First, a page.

Salmon River Odyssey
Years on the Middle Fork
Story by John Carter
Photos Courtesy of John Carter
In 1933, shortly after the marriage of Lydia Mae Connet Carter and Vernon Silas Carter, who were to become my parents, the newlyweds decided to have an adventure rather than get accustomed to life in Boise. Vernon, who was twenty-three, was among the nation’s lucky ones during the Great Depression, because he had a job, as an orderly at the Veterans Administration Hospital in town.
He quit it and headed with his eighteen-year-old bride for Salmon River country, where he intended to make ends meet by prospecting for gold and silver. They had a little camera and took many photographs, which they developed themselves.
Most of them have faded to the point of invisibility by now, but some are left. A few show Dad placer mining with the sluice box he built. They must’ve had a modicum of success because they lived down there, in what is now the Frank Church–River of No Return Wilderness, for about eight years.
Their adventure was memorialized in a photo that ran in the July 1936 issue of National Geographic Magazine, as part of a wider-ranging story titled, “Down Idaho’s River of No Return.” The caption of the photograph begins, “Youth finds reality and romance in gold digging.”
The picture shows the young couple in the prow of a boat and the caption continues, “Passing down the Salmon, the expedition met several young placer miners who were trying their luck on the river banks. This couple has stopped prospecting long enough to accompany the National Geographic Society from Long Tom Rapids to the mouth of the Middle Fork.” The couple is not named, but they were my parents.
Neither my brother Bill nor I ever thought to ask Mom and Dad what led to their daring decision. I have to think it was primarily Dad’s idea. I just can’t picture Mom saying something like, “Vernon, I think we should throw caution to the winds, leave Boise, and head off into the wilderness. Out along the Middle Fork of the Salmon River. We can live in a tent to begin with. You can mine for gold.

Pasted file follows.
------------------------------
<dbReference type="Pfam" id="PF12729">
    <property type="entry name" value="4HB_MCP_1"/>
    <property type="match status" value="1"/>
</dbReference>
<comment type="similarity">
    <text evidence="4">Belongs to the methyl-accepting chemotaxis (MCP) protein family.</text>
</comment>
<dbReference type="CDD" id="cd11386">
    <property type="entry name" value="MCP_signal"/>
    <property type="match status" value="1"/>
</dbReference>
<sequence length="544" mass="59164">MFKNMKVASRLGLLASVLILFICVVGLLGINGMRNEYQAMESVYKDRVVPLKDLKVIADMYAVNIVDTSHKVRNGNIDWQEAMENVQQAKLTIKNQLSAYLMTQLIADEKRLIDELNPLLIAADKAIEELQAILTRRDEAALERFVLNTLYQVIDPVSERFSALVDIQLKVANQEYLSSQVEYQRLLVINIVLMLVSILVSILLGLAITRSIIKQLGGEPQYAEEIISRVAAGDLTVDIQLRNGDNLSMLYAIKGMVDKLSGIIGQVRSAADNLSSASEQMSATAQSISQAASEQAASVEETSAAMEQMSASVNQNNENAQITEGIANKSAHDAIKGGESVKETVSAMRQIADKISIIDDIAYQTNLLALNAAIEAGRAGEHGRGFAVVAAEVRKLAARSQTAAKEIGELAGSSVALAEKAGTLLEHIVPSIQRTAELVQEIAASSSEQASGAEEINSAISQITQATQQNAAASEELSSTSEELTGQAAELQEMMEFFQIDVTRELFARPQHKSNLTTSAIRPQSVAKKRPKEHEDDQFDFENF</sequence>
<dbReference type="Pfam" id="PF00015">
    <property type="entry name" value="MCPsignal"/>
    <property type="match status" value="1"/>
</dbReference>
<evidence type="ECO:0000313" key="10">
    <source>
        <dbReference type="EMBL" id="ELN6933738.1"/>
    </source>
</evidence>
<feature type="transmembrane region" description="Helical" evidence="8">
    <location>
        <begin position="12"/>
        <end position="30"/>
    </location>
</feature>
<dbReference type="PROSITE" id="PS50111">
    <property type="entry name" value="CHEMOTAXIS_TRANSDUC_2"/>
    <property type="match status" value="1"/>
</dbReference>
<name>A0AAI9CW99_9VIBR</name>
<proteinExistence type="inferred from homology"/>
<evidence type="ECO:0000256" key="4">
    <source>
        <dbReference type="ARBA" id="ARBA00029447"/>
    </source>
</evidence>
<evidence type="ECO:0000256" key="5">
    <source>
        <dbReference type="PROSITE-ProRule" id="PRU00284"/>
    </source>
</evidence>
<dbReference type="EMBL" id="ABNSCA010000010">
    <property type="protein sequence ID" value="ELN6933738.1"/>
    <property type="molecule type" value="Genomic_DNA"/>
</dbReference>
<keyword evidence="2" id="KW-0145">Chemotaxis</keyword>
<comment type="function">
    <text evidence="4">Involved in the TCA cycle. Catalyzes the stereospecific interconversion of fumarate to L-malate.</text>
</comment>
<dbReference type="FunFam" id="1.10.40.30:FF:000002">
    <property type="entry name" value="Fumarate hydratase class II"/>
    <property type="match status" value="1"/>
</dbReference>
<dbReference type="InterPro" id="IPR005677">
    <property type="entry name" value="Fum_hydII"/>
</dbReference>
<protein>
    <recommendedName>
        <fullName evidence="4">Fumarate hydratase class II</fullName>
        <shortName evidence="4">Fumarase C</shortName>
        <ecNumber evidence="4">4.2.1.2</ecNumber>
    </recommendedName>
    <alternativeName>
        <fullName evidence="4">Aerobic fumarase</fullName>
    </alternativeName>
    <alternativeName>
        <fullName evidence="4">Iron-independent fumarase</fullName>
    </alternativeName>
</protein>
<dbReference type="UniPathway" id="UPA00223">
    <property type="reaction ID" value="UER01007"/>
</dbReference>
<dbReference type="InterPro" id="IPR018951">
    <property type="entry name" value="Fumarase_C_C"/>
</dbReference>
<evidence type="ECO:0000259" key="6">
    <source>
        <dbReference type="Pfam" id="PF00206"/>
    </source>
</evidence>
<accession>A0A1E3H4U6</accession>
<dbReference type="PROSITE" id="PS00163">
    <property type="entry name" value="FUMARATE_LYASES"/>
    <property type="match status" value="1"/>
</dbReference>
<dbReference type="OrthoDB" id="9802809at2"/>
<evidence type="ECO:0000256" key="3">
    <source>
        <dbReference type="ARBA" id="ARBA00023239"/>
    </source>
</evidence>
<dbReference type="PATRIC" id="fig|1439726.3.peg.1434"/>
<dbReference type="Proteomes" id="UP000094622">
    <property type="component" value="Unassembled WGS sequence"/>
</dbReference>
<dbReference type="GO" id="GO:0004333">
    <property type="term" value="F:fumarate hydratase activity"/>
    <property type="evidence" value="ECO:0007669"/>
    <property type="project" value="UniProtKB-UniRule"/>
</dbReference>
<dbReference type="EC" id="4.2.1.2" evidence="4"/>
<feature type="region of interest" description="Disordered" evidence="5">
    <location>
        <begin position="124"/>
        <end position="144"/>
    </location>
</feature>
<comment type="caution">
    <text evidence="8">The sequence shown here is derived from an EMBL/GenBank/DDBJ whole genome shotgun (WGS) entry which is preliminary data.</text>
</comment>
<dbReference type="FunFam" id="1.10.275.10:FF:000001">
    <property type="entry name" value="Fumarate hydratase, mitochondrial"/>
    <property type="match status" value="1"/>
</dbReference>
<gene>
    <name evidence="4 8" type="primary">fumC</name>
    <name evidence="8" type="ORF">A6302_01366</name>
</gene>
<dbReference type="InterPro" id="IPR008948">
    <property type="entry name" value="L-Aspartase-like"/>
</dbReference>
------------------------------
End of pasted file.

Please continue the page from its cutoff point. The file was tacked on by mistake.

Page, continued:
“We’ll float downstream from the town of Salmon with our provisions in a boat until we get to where the Middle Fork comes in. Then we’ll pull the boat by rope up the Middle Fork until we find a good spot. What boat, you ask? Our very own. We’ll buy the lumber in Salmon to build it, which we can do along the bank next to where we’ll launch it. Once we get where we’re going, we’ll tear the boat apart. You can use the lumber to make your sluice box. We can build a hard-sided tent. We’ll have a grand time.”
No, it had to be Dad. Had he read about that country in some pulp magazine? Or did he know someone who had been there? Every time I think about them doing what they did, I kick myself for not asking the obvious questions. What gave you the idea? Why there? It’s not easy to get in there even now, ninety years later. What sort of planning went into it? Think of all the stuff they needed. Tent. Stove. Winter clothes. Lantern. Lantern fuel. Tools. Hunting gear. Fishing gear. Camera. Film. Developing supplies. Food to last through a long, snowbound winter. Snowshoes.
Did they have a list? Did they carefully gather all this paraphernalia before leaving Boise? Or did they just drive to Salmon and start asking the locals what they would need? All these questions! And no answers. The bottom line is that they made a life together in that remote country for years. And toward the end of it, they had me.